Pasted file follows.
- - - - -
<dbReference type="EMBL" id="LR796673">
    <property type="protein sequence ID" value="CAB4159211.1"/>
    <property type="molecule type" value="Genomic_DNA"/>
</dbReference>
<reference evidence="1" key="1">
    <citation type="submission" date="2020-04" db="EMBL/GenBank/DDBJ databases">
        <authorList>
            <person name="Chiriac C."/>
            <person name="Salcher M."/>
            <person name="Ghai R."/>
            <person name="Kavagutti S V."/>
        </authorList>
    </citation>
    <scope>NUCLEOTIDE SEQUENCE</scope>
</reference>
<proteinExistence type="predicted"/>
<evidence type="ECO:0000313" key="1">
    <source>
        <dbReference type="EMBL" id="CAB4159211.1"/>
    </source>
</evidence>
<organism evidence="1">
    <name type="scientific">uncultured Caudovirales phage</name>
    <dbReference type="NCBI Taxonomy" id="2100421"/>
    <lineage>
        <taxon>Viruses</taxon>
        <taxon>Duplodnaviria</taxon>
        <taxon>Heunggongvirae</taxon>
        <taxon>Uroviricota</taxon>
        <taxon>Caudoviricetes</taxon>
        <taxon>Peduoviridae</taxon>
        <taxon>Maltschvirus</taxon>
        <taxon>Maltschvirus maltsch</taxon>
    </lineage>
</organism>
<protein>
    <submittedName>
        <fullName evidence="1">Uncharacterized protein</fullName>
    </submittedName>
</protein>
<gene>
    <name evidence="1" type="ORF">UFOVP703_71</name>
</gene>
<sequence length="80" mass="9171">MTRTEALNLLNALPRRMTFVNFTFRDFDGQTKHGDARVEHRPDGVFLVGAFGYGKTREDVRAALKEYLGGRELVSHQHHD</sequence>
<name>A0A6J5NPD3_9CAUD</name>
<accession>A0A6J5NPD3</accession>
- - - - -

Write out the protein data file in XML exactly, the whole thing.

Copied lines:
<dbReference type="EMBL" id="LR796673">
    <property type="protein sequence ID" value="CAB4159211.1"/>
    <property type="molecule type" value="Genomic_DNA"/>
</dbReference>
<reference evidence="1" key="1">
    <citation type="submission" date="2020-04" db="EMBL/GenBank/DDBJ databases">
        <authorList>
            <person name="Chiriac C."/>
            <person name="Salcher M."/>
            <person name="Ghai R."/>
            <person name="Kavagutti S V."/>
        </authorList>
    </citation>
    <scope>NUCLEOTIDE SEQUENCE</scope>
</reference>
<proteinExistence type="predicted"/>
<evidence type="ECO:0000313" key="1">
    <source>
        <dbReference type="EMBL" id="CAB4159211.1"/>
    </source>
</evidence>
<organism evidence="1">
    <name type="scientific">uncultured Caudovirales phage</name>
    <dbReference type="NCBI Taxonomy" id="2100421"/>
    <lineage>
        <taxon>Viruses</taxon>
        <taxon>Duplodnaviria</taxon>
        <taxon>Heunggongvirae</taxon>
        <taxon>Uroviricota</taxon>
        <taxon>Caudoviricetes</taxon>
        <taxon>Peduoviridae</taxon>
        <taxon>Maltschvirus</taxon>
        <taxon>Maltschvirus maltsch</taxon>
    </lineage>
</organism>
<protein>
    <submittedName>
        <fullName evidence="1">Uncharacterized protein</fullName>
    </submittedName>
</protein>
<gene>
    <name evidence="1" type="ORF">UFOVP703_71</name>
</gene>
<sequence length="80" mass="9171">MTRTEALNLLNALPRRMTFVNFTFRDFDGQTKHGDARVEHRPDGVFLVGAFGYGKTREDVRAALKEYLGGRELVSHQHHD</sequence>
<name>A0A6J5NPD3_9CAUD</name>
<accession>A0A6J5NPD3</accession>